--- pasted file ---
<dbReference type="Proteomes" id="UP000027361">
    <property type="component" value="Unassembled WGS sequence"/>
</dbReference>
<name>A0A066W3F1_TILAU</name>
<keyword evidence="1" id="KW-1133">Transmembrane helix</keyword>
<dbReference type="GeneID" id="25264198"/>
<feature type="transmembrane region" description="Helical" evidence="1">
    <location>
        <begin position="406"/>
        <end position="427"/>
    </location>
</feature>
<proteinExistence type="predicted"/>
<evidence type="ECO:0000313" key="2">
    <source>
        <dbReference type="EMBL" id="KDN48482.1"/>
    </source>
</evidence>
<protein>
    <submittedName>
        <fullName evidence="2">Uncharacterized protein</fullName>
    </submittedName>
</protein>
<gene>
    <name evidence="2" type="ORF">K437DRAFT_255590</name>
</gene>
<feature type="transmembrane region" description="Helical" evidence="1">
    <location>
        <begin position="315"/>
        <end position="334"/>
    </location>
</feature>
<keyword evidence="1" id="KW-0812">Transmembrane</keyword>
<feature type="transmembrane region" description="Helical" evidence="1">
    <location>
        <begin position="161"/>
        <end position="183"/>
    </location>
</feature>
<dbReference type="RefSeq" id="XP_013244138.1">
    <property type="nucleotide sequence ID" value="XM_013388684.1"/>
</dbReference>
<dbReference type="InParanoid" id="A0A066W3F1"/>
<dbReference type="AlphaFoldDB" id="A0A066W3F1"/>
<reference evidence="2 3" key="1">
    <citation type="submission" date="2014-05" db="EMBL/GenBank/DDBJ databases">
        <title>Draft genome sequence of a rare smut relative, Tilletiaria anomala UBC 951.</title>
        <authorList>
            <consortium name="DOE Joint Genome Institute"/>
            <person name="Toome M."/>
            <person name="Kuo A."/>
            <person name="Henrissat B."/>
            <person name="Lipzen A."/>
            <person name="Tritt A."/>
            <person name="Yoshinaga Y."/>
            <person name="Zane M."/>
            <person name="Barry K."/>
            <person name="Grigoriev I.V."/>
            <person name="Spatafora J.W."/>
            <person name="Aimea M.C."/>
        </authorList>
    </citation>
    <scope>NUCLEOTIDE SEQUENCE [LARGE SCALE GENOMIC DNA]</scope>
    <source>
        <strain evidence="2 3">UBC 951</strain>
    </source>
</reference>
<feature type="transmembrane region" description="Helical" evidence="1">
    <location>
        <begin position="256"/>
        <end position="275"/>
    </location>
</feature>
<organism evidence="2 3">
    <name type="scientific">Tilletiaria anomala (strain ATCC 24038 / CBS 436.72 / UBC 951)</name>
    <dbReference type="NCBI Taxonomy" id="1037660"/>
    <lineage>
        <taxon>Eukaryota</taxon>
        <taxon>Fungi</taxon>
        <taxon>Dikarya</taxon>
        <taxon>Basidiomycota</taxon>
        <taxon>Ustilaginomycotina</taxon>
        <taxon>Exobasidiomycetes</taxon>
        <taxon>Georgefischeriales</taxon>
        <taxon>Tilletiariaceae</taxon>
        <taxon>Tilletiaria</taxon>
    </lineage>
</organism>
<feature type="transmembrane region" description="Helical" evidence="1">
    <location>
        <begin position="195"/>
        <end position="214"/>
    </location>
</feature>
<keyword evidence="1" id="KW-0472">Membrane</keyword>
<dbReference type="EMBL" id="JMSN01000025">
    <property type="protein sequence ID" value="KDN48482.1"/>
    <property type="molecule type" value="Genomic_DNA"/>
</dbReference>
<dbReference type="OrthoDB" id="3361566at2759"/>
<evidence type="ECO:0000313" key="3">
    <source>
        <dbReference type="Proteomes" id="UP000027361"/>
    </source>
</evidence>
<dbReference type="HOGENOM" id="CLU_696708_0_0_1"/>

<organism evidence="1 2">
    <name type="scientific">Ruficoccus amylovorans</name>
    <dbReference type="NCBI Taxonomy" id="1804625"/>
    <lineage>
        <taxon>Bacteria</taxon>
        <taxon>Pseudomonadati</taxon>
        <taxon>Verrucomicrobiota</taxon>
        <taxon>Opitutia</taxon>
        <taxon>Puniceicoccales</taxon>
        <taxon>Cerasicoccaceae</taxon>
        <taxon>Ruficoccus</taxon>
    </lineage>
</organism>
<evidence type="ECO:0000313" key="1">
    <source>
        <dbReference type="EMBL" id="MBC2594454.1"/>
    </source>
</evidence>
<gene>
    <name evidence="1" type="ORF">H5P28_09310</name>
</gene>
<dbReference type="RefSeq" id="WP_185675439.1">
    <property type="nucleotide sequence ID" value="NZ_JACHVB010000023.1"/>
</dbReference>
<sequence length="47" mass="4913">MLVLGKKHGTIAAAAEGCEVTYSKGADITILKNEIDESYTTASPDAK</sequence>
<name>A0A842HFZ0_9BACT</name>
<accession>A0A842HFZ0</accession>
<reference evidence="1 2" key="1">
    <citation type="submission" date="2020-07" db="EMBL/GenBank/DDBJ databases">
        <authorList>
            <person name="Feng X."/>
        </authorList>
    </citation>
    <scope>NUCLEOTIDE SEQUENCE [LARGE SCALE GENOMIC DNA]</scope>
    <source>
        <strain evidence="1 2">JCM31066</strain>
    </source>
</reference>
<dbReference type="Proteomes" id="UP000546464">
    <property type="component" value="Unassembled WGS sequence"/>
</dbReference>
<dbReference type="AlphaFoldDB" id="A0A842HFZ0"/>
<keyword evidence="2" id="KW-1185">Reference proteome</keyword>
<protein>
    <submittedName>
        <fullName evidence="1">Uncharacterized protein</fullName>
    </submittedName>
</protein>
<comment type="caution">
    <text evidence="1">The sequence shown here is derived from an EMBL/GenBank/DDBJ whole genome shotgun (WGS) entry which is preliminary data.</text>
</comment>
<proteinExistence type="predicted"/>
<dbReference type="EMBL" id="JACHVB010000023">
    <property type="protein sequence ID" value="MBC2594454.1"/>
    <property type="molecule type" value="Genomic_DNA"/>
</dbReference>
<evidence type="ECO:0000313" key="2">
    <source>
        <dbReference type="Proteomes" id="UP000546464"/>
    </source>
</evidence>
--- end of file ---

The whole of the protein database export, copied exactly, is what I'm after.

<dbReference type="Proteomes" id="UP000027361">
    <property type="component" value="Unassembled WGS sequence"/>
</dbReference>
<name>A0A066W3F1_TILAU</name>
<keyword evidence="1" id="KW-1133">Transmembrane helix</keyword>
<dbReference type="GeneID" id="25264198"/>
<feature type="transmembrane region" description="Helical" evidence="1">
    <location>
        <begin position="406"/>
        <end position="427"/>
    </location>
</feature>
<proteinExistence type="predicted"/>
<evidence type="ECO:0000313" key="2">
    <source>
        <dbReference type="EMBL" id="KDN48482.1"/>
    </source>
</evidence>
<protein>
    <submittedName>
        <fullName evidence="2">Uncharacterized protein</fullName>
    </submittedName>
</protein>
<gene>
    <name evidence="2" type="ORF">K437DRAFT_255590</name>
</gene>
<feature type="transmembrane region" description="Helical" evidence="1">
    <location>
        <begin position="315"/>
        <end position="334"/>
    </location>
</feature>
<keyword evidence="1" id="KW-0812">Transmembrane</keyword>
<feature type="transmembrane region" description="Helical" evidence="1">
    <location>
        <begin position="161"/>
        <end position="183"/>
    </location>
</feature>
<dbReference type="RefSeq" id="XP_013244138.1">
    <property type="nucleotide sequence ID" value="XM_013388684.1"/>
</dbReference>
<dbReference type="InParanoid" id="A0A066W3F1"/>
<dbReference type="AlphaFoldDB" id="A0A066W3F1"/>
<reference evidence="2 3" key="1">
    <citation type="submission" date="2014-05" db="EMBL/GenBank/DDBJ databases">
        <title>Draft genome sequence of a rare smut relative, Tilletiaria anomala UBC 951.</title>
        <authorList>
            <consortium name="DOE Joint Genome Institute"/>
            <person name="Toome M."/>
            <person name="Kuo A."/>
            <person name="Henrissat B."/>
            <person name="Lipzen A."/>
            <person name="Tritt A."/>
            <person name="Yoshinaga Y."/>
            <person name="Zane M."/>
            <person name="Barry K."/>
            <person name="Grigoriev I.V."/>
            <person name="Spatafora J.W."/>
            <person name="Aimea M.C."/>
        </authorList>
    </citation>
    <scope>NUCLEOTIDE SEQUENCE [LARGE SCALE GENOMIC DNA]</scope>
    <source>
        <strain evidence="2 3">UBC 951</strain>
    </source>
</reference>
<feature type="transmembrane region" description="Helical" evidence="1">
    <location>
        <begin position="256"/>
        <end position="275"/>
    </location>
</feature>
<organism evidence="2 3">
    <name type="scientific">Tilletiaria anomala (strain ATCC 24038 / CBS 436.72 / UBC 951)</name>
    <dbReference type="NCBI Taxonomy" id="1037660"/>
    <lineage>
        <taxon>Eukaryota</taxon>
        <taxon>Fungi</taxon>
        <taxon>Dikarya</taxon>
        <taxon>Basidiomycota</taxon>
        <taxon>Ustilaginomycotina</taxon>
        <taxon>Exobasidiomycetes</taxon>
        <taxon>Georgefischeriales</taxon>
        <taxon>Tilletiariaceae</taxon>
        <taxon>Tilletiaria</taxon>
    </lineage>
</organism>
<feature type="transmembrane region" description="Helical" evidence="1">
    <location>
        <begin position="195"/>
        <end position="214"/>
    </location>
</feature>
<keyword evidence="1" id="KW-0472">Membrane</keyword>
<dbReference type="EMBL" id="JMSN01000025">
    <property type="protein sequence ID" value="KDN48482.1"/>
    <property type="molecule type" value="Genomic_DNA"/>
</dbReference>
<dbReference type="OrthoDB" id="3361566at2759"/>
<evidence type="ECO:0000313" key="3">
    <source>
        <dbReference type="Proteomes" id="UP000027361"/>
    </source>
</evidence>
<dbReference type="HOGENOM" id="CLU_696708_0_0_1"/>

<organism evidence="1 2">
    <name type="scientific">Ruficoccus amylovorans</name>
    <dbReference type="NCBI Taxonomy" id="1804625"/>
    <lineage>
        <taxon>Bacteria</taxon>
        <taxon>Pseudomonadati</taxon>
        <taxon>Verrucomicrobiota</taxon>
        <taxon>Opitutia</taxon>
        <taxon>Puniceicoccales</taxon>
        <taxon>Cerasicoccaceae</taxon>
        <taxon>Ruficoccus</taxon>
    </lineage>
</organism>
<evidence type="ECO:0000313" key="1">
    <source>
        <dbReference type="EMBL" id="MBC2594454.1"/>
    </source>
</evidence>
<gene>
    <name evidence="1" type="ORF">H5P28_09310</name>
</gene>
<dbReference type="RefSeq" id="WP_185675439.1">
    <property type="nucleotide sequence ID" value="NZ_JACHVB010000023.1"/>
</dbReference>
<sequence length="47" mass="4913">MLVLGKKHGTIAAAAEGCEVTYSKGADITILKNEIDESYTTASPDAK</sequence>
<name>A0A842HFZ0_9BACT</name>
<accession>A0A842HFZ0</accession>
<reference evidence="1 2" key="1">
    <citation type="submission" date="2020-07" db="EMBL/GenBank/DDBJ databases">
        <authorList>
            <person name="Feng X."/>
        </authorList>
    </citation>
    <scope>NUCLEOTIDE SEQUENCE [LARGE SCALE GENOMIC DNA]</scope>
    <source>
        <strain evidence="1 2">JCM31066</strain>
    </source>
</reference>
<dbReference type="Proteomes" id="UP000546464">
    <property type="component" value="Unassembled WGS sequence"/>
</dbReference>
<dbReference type="AlphaFoldDB" id="A0A842HFZ0"/>
<keyword evidence="2" id="KW-1185">Reference proteome</keyword>
<protein>
    <submittedName>
        <fullName evidence="1">Uncharacterized protein</fullName>
    </submittedName>
</protein>
<comment type="caution">
    <text evidence="1">The sequence shown here is derived from an EMBL/GenBank/DDBJ whole genome shotgun (WGS) entry which is preliminary data.</text>
</comment>
<proteinExistence type="predicted"/>
<dbReference type="EMBL" id="JACHVB010000023">
    <property type="protein sequence ID" value="MBC2594454.1"/>
    <property type="molecule type" value="Genomic_DNA"/>
</dbReference>
<evidence type="ECO:0000313" key="2">
    <source>
        <dbReference type="Proteomes" id="UP000546464"/>
    </source>
</evidence>